Five Films and Four Different Takes on Your Favorite Violent Nomads in 'The Middle Ages on Film: Vikings!'
Five films, four flavors of the ol' pillaging-in-leathers routine. Twilight-of-the-studio-era extravaganzas Richard Fleischer's The Vikings (1958) and Jack Cardiff's The Long Ships (1964) are delicious concoctions, grand and dopey and full of mead-hall brawling so spirited it's touched with musical theater—Seven Brides for Seven Erics could break out. Both also struggle to make sense of Viking immorality in movies that had to please the state board of review—The Long Ships' human sacrifice is a surprise, but The Vikings' love story, sadly, isn't. (The Vikings does have a pit of wolves and classic rooftop duel between Tony Curtis and Kirk Douglas.)
The violence in those sprightly epics isn't a patch on Nicolas Winding Refn's 2009 Valhalla Rising, a meditative bloodletting committed to bespattered men and miserable coasts rather than the jaunty sets of the Technicolor days. It's a revenge tale, and Refn's grisly stylishness is every bit as brilliant and gorgeous or ponderous and shallow as it would prove to be in hits Drive and Only God Forgives.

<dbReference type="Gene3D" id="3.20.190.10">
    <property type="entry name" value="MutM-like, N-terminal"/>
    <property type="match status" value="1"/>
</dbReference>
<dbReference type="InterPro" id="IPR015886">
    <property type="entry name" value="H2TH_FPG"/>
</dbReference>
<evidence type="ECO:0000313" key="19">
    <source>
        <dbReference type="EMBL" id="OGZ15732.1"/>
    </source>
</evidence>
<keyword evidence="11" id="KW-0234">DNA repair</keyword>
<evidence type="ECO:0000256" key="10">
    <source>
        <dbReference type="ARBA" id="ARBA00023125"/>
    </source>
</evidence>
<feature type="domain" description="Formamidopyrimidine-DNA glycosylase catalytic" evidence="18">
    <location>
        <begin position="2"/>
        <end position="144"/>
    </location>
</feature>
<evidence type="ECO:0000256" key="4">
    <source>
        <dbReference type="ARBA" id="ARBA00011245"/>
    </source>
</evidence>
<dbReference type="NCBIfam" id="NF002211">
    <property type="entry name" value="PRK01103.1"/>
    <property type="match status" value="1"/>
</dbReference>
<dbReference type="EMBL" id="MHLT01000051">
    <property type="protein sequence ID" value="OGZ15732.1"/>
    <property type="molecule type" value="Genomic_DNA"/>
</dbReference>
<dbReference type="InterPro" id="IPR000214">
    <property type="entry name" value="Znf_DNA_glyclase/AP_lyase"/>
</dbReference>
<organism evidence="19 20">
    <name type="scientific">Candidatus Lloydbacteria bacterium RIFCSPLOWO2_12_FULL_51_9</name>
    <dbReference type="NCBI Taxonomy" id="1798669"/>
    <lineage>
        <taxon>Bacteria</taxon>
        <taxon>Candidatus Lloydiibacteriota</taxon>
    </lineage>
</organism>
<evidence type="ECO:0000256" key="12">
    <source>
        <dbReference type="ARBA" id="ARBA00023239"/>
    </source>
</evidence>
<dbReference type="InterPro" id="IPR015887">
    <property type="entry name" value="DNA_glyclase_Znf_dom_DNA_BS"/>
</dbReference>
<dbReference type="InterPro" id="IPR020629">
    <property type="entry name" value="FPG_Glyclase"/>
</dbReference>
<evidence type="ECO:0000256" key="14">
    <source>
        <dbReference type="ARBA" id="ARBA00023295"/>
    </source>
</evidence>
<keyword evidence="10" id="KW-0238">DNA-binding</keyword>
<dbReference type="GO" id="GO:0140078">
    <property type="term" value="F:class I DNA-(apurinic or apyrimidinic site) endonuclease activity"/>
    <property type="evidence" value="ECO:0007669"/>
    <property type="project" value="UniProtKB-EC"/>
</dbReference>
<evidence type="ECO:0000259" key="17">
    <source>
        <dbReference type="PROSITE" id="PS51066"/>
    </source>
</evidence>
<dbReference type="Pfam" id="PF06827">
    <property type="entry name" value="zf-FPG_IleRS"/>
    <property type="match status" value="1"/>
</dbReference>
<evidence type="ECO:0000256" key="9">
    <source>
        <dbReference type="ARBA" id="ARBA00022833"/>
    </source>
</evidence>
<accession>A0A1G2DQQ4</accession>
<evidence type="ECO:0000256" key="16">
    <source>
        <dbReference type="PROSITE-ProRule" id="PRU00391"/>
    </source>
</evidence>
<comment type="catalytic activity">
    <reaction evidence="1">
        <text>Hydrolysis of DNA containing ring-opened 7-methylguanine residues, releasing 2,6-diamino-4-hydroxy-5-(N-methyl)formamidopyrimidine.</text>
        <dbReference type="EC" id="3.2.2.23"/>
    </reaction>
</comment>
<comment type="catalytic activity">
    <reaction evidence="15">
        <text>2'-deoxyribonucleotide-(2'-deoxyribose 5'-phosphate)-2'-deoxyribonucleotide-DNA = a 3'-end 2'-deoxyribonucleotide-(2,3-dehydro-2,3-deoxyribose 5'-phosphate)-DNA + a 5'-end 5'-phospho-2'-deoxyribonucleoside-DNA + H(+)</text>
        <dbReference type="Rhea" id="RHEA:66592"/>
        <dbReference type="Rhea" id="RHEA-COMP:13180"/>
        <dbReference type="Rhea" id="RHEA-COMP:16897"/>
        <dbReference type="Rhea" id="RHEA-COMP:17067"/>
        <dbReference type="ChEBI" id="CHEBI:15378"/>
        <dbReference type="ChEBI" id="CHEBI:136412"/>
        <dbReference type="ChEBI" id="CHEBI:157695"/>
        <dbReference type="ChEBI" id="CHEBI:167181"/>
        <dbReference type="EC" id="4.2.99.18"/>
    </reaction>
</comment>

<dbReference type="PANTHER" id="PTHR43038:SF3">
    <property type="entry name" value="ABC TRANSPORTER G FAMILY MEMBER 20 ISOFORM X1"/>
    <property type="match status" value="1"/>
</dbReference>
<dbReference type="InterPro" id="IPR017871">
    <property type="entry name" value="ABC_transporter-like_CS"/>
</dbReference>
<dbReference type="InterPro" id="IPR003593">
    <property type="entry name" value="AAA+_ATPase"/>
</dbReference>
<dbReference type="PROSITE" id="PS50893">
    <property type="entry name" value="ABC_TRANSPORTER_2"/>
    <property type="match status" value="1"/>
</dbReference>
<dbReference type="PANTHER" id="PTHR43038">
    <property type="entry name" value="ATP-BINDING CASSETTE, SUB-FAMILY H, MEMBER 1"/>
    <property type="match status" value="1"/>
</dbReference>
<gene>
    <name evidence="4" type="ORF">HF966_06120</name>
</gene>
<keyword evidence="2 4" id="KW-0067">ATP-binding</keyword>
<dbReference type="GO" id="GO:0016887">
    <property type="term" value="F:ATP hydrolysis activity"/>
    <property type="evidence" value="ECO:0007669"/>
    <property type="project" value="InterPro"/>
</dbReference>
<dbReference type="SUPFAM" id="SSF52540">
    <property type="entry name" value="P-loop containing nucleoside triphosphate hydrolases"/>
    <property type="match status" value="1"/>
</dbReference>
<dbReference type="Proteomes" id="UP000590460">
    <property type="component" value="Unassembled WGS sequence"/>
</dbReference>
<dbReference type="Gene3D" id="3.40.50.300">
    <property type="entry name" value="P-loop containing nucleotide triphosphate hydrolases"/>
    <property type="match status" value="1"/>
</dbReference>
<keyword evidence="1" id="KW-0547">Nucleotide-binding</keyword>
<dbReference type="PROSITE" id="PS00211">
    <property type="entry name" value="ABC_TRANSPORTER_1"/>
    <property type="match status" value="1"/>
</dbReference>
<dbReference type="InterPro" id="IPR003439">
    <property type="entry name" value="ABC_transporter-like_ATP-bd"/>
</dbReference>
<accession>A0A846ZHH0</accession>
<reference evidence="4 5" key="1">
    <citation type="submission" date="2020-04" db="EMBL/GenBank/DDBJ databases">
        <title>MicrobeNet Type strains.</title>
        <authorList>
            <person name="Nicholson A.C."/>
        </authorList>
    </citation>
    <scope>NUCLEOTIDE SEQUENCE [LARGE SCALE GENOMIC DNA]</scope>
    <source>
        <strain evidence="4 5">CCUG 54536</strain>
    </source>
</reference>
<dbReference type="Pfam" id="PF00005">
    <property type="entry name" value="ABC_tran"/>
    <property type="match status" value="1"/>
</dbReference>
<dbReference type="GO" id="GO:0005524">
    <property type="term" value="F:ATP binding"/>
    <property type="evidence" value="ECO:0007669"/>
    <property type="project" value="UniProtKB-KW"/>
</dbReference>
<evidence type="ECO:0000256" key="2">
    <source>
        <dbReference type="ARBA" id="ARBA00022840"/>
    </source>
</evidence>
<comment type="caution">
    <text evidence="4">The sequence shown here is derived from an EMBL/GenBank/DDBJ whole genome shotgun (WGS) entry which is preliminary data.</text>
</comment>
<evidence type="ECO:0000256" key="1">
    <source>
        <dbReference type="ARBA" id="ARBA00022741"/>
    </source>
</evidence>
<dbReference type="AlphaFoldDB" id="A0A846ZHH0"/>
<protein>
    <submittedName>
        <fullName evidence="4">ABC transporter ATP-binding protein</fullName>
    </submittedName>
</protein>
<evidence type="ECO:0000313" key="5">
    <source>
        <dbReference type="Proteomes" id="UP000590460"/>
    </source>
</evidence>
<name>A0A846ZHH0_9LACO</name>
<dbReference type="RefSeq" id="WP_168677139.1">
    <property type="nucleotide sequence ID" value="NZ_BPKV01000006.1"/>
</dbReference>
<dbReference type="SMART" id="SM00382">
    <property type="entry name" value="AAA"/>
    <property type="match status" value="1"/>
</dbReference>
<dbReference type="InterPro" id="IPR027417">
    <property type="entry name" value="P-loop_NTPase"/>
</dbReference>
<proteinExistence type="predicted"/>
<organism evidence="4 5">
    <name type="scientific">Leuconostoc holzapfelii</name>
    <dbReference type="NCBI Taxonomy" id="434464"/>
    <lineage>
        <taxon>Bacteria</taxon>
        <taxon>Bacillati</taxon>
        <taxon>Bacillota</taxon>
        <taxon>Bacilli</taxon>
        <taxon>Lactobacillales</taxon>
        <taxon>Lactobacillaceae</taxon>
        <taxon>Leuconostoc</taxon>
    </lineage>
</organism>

If you're curious in the least, you should see it. Best of all is Hrafn Gunnlaugsson's When the Raven Flies (1984), another revenge story, also somewhat bloody, and thrillingly committed to the evocation of an ancient, muddy world unknowable to us today, where the most powerful men in Iceland live in huts so dark and cramped you can almost smell the sweat. For all its commitment to silence and mystery, Gunnlaugsson's is also a tense, terse '80s action picture, as Irish Gest avenges himself on the rovers who killed his parents.
Too rarely seen, When the Raven Flies stands as one of cinema's most effective works of badass versus the bad guys. Finally, Terry Jones's scattershot comedy Erik the Viking (1989) remains, I'm sorry to say, exactly the size, shape, and length of a migraine.
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